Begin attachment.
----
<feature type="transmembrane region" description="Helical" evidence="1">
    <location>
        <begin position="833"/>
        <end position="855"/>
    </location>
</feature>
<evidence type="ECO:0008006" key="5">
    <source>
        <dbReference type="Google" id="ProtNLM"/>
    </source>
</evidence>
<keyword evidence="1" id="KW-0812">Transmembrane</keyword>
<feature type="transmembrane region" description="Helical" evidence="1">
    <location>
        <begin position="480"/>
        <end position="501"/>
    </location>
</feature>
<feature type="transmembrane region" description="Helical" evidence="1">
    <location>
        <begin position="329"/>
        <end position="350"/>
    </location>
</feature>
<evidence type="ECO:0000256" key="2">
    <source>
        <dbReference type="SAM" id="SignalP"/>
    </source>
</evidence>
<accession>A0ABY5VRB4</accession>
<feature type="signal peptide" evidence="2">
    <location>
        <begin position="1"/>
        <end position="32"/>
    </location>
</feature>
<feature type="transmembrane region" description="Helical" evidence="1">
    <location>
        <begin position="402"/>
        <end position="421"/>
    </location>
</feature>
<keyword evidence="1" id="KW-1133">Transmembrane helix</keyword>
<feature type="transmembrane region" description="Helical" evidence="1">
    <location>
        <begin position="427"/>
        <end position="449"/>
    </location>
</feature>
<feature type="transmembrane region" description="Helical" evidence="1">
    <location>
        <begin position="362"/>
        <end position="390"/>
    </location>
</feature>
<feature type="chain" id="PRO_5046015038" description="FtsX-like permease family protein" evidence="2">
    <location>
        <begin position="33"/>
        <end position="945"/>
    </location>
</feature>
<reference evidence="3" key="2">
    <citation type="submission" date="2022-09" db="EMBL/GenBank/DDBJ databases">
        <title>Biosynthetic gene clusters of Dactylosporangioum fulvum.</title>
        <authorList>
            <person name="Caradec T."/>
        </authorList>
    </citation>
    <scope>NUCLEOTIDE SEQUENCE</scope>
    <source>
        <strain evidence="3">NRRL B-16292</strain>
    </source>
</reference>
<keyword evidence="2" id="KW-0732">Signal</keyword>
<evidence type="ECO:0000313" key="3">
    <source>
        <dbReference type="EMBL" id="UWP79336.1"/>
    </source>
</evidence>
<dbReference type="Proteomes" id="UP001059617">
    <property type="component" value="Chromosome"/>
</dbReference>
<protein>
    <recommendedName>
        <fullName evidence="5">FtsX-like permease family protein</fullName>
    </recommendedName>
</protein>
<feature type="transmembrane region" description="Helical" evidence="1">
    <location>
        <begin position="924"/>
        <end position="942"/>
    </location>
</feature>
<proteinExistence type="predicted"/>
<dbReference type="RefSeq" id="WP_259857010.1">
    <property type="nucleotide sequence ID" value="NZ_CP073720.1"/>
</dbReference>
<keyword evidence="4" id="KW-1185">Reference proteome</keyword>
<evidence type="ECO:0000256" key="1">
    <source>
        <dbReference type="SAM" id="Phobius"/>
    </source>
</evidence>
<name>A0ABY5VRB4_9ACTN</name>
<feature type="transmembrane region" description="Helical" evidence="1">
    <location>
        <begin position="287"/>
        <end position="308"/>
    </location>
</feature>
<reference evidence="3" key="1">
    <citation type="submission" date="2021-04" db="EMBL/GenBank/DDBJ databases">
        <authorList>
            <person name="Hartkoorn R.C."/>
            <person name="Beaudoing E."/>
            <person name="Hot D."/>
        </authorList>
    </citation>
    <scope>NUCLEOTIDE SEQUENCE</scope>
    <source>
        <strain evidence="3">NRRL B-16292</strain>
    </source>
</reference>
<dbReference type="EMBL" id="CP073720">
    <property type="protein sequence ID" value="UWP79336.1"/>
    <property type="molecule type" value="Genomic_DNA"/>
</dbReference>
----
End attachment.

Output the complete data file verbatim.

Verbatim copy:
<feature type="transmembrane region" description="Helical" evidence="1">
    <location>
        <begin position="833"/>
        <end position="855"/>
    </location>
</feature>
<evidence type="ECO:0008006" key="5">
    <source>
        <dbReference type="Google" id="ProtNLM"/>
    </source>
</evidence>
<keyword evidence="1" id="KW-0812">Transmembrane</keyword>
<feature type="transmembrane region" description="Helical" evidence="1">
    <location>
        <begin position="480"/>
        <end position="501"/>
    </location>
</feature>
<feature type="transmembrane region" description="Helical" evidence="1">
    <location>
        <begin position="329"/>
        <end position="350"/>
    </location>
</feature>
<evidence type="ECO:0000256" key="2">
    <source>
        <dbReference type="SAM" id="SignalP"/>
    </source>
</evidence>
<accession>A0ABY5VRB4</accession>
<feature type="signal peptide" evidence="2">
    <location>
        <begin position="1"/>
        <end position="32"/>
    </location>
</feature>
<feature type="transmembrane region" description="Helical" evidence="1">
    <location>
        <begin position="402"/>
        <end position="421"/>
    </location>
</feature>
<keyword evidence="1" id="KW-1133">Transmembrane helix</keyword>
<feature type="transmembrane region" description="Helical" evidence="1">
    <location>
        <begin position="427"/>
        <end position="449"/>
    </location>
</feature>
<feature type="transmembrane region" description="Helical" evidence="1">
    <location>
        <begin position="362"/>
        <end position="390"/>
    </location>
</feature>
<feature type="chain" id="PRO_5046015038" description="FtsX-like permease family protein" evidence="2">
    <location>
        <begin position="33"/>
        <end position="945"/>
    </location>
</feature>
<reference evidence="3" key="2">
    <citation type="submission" date="2022-09" db="EMBL/GenBank/DDBJ databases">
        <title>Biosynthetic gene clusters of Dactylosporangioum fulvum.</title>
        <authorList>
            <person name="Caradec T."/>
        </authorList>
    </citation>
    <scope>NUCLEOTIDE SEQUENCE</scope>
    <source>
        <strain evidence="3">NRRL B-16292</strain>
    </source>
</reference>
<keyword evidence="2" id="KW-0732">Signal</keyword>
<evidence type="ECO:0000313" key="3">
    <source>
        <dbReference type="EMBL" id="UWP79336.1"/>
    </source>
</evidence>
<dbReference type="Proteomes" id="UP001059617">
    <property type="component" value="Chromosome"/>
</dbReference>
<protein>
    <recommendedName>
        <fullName evidence="5">FtsX-like permease family protein</fullName>
    </recommendedName>
</protein>
<feature type="transmembrane region" description="Helical" evidence="1">
    <location>
        <begin position="924"/>
        <end position="942"/>
    </location>
</feature>
<proteinExistence type="predicted"/>
<dbReference type="RefSeq" id="WP_259857010.1">
    <property type="nucleotide sequence ID" value="NZ_CP073720.1"/>
</dbReference>
<keyword evidence="4" id="KW-1185">Reference proteome</keyword>
<evidence type="ECO:0000256" key="1">
    <source>
        <dbReference type="SAM" id="Phobius"/>
    </source>
</evidence>
<name>A0ABY5VRB4_9ACTN</name>
<feature type="transmembrane region" description="Helical" evidence="1">
    <location>
        <begin position="287"/>
        <end position="308"/>
    </location>
</feature>
<reference evidence="3" key="1">
    <citation type="submission" date="2021-04" db="EMBL/GenBank/DDBJ databases">
        <authorList>
            <person name="Hartkoorn R.C."/>
            <person name="Beaudoing E."/>
            <person name="Hot D."/>
        </authorList>
    </citation>
    <scope>NUCLEOTIDE SEQUENCE</scope>
    <source>
        <strain evidence="3">NRRL B-16292</strain>
    </source>
</reference>
<dbReference type="EMBL" id="CP073720">
    <property type="protein sequence ID" value="UWP79336.1"/>
    <property type="molecule type" value="Genomic_DNA"/>
</dbReference>